We now have a range of medicines available to treat psoriasis. These therapies work in many but not all patients and some patients have to stop medication due to side effects. Unfortunately, we still do not have tests available to tell us which therapy works best for which patients. The answer to this question is of high importance. At present, many patients experience a phase of “trial and error” before a good therapy is identified. Failure to respond to treatment leads to frustration, depression and potential side effects from ineffective drugs.

Our project aims to predict therapy response to the commonly used drugs methotrexate and adalimumab. Our approach is different from already existing ones. Along with clinical data we also will collect information from affected skin but will not need biopsies. Instead we use a non-invasive tape stripping. We have used this method before and have optimised it so we can now detect thousands of proteins from each sample.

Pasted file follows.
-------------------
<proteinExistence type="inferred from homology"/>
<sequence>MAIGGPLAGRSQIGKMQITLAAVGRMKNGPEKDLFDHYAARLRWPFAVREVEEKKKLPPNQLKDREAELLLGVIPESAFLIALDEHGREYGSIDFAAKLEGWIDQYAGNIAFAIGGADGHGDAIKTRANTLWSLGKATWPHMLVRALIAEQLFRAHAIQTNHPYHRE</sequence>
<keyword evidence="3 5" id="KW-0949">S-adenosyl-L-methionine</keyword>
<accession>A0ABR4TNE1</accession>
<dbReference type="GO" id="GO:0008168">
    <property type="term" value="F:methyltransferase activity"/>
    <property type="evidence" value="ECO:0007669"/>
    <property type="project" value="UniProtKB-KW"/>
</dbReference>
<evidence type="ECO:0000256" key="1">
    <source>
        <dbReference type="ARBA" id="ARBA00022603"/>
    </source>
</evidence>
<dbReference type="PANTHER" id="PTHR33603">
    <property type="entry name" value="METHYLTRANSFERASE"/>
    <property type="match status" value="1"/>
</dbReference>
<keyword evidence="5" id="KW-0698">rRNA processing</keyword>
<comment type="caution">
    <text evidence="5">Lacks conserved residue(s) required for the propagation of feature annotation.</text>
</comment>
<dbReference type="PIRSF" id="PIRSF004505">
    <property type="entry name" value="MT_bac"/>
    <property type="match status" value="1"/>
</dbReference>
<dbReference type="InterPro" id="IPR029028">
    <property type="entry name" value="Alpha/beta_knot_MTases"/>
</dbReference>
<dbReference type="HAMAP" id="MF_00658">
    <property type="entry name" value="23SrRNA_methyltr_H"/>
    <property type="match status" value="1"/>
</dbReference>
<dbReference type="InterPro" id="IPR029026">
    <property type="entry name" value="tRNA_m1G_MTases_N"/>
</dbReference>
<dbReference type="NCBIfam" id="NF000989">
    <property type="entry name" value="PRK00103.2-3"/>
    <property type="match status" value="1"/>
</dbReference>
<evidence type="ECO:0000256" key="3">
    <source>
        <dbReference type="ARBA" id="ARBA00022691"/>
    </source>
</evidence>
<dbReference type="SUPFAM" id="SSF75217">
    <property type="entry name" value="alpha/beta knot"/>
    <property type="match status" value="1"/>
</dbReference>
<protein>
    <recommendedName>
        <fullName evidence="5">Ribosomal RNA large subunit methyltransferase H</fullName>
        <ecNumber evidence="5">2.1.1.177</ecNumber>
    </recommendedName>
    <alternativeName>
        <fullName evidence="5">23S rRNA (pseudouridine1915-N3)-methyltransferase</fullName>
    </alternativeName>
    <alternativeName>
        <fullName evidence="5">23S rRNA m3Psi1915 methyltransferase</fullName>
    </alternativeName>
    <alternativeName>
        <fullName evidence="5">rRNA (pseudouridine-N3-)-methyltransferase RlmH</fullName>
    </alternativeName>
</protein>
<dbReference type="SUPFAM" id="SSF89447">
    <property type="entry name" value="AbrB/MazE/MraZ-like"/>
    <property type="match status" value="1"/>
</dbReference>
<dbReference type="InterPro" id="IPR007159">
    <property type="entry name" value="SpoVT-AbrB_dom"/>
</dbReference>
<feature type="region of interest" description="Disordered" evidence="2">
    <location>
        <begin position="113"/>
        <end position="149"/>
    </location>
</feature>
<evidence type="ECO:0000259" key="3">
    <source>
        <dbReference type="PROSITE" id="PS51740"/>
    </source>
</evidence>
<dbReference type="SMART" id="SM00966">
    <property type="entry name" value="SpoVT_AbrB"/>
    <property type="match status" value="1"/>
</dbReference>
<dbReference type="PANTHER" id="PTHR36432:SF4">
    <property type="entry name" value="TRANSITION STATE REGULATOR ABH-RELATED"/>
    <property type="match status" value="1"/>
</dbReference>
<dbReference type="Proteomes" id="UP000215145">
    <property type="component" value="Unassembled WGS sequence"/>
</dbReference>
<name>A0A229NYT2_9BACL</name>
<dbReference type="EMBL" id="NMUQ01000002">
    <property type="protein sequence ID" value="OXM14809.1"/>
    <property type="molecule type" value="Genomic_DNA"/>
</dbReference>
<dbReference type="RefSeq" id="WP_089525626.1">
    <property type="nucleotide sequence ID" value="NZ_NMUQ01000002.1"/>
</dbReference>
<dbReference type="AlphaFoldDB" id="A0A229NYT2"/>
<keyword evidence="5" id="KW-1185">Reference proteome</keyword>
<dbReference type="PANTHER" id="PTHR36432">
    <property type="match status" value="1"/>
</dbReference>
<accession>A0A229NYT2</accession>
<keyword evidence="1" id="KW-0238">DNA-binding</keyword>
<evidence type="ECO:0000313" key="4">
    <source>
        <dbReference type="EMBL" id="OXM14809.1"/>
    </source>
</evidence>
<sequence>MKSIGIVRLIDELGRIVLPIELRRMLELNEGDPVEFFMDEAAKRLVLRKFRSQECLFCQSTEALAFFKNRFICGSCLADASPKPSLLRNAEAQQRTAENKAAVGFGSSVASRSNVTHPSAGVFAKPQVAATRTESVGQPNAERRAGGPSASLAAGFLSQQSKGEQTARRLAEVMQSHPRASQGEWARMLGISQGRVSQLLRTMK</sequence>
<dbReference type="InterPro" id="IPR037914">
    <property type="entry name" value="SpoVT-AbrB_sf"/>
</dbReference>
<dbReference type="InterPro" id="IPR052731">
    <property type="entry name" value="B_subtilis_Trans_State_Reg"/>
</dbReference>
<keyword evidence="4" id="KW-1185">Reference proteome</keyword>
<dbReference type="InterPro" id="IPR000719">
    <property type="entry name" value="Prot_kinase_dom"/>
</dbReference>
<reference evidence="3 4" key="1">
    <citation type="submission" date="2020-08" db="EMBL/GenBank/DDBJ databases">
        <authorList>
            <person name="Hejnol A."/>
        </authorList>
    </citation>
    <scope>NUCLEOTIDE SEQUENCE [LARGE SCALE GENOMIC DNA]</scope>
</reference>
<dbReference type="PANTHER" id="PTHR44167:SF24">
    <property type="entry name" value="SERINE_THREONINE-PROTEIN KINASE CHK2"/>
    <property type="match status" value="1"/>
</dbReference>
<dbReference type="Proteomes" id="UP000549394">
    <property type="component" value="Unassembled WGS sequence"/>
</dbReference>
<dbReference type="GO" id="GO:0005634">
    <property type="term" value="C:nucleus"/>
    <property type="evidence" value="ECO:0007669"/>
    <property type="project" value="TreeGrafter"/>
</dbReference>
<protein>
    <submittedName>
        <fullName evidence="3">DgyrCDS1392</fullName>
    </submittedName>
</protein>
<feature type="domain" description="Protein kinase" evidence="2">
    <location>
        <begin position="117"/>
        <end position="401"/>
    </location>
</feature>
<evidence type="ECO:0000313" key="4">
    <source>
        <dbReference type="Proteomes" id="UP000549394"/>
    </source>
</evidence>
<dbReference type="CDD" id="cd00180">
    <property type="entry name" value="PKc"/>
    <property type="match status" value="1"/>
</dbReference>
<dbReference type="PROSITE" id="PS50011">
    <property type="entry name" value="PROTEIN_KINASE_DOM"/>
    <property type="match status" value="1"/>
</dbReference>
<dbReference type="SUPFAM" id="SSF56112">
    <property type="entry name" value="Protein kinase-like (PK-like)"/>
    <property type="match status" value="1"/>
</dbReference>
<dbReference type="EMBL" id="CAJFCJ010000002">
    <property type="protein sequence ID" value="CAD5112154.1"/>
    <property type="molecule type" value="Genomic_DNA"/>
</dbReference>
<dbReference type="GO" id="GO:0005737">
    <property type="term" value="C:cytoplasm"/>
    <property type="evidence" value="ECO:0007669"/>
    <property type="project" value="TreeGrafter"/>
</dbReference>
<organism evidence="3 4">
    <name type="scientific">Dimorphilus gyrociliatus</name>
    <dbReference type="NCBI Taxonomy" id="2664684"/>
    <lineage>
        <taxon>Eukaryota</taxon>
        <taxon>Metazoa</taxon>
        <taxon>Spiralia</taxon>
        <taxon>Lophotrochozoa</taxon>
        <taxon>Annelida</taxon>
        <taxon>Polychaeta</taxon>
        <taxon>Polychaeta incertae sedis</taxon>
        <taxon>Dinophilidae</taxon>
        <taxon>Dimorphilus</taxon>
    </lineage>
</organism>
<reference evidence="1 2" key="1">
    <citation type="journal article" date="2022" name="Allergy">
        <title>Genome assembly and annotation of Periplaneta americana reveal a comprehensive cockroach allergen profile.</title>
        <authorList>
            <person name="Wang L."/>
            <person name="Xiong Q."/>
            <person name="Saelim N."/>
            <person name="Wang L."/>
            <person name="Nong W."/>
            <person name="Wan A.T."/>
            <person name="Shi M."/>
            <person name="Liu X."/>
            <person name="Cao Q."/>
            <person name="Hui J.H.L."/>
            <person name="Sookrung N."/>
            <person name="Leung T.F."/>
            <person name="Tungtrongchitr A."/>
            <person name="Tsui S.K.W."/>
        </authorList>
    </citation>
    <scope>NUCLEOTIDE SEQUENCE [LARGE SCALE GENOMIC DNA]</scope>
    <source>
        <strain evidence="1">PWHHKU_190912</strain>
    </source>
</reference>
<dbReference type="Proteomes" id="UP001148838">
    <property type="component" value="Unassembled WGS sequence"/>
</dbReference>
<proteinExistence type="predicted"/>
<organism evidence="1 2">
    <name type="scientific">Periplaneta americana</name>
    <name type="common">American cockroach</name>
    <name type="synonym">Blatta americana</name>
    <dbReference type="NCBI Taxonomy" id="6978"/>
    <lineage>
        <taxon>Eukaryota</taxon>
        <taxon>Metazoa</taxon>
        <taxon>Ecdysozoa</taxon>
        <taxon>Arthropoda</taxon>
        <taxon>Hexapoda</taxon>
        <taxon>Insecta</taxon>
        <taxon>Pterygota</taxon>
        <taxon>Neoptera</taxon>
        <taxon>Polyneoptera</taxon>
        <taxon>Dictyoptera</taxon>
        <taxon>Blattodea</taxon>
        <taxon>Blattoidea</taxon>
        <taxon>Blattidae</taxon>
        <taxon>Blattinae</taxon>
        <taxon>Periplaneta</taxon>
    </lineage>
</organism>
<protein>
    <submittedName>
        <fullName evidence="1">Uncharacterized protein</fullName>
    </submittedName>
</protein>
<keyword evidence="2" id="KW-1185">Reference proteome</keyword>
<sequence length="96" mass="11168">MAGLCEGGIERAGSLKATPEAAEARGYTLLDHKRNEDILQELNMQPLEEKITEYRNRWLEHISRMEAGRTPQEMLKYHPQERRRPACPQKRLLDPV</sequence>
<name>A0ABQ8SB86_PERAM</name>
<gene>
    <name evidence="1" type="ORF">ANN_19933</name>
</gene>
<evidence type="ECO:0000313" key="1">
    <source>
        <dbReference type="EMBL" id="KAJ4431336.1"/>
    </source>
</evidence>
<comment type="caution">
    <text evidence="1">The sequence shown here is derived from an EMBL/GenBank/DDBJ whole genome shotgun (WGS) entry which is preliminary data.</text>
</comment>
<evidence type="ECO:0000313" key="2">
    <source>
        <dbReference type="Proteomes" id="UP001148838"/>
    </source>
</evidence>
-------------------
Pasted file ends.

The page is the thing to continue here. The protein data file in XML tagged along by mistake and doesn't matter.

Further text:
Due to the large amount of data collected it is impossible to analyse this information manually. We will therefore input all of the different and complex data into a “machine learning” computer program. Machine learning can be very powerful. Through many millions of calculations the computer is able to find “patterns” within very complex data. In our case we will look for the best “pattern” to predict response to methotrexate and adalimumab. We will share the program that we develop so that other researchers can use it to predict response to other drugs.

Latest results summary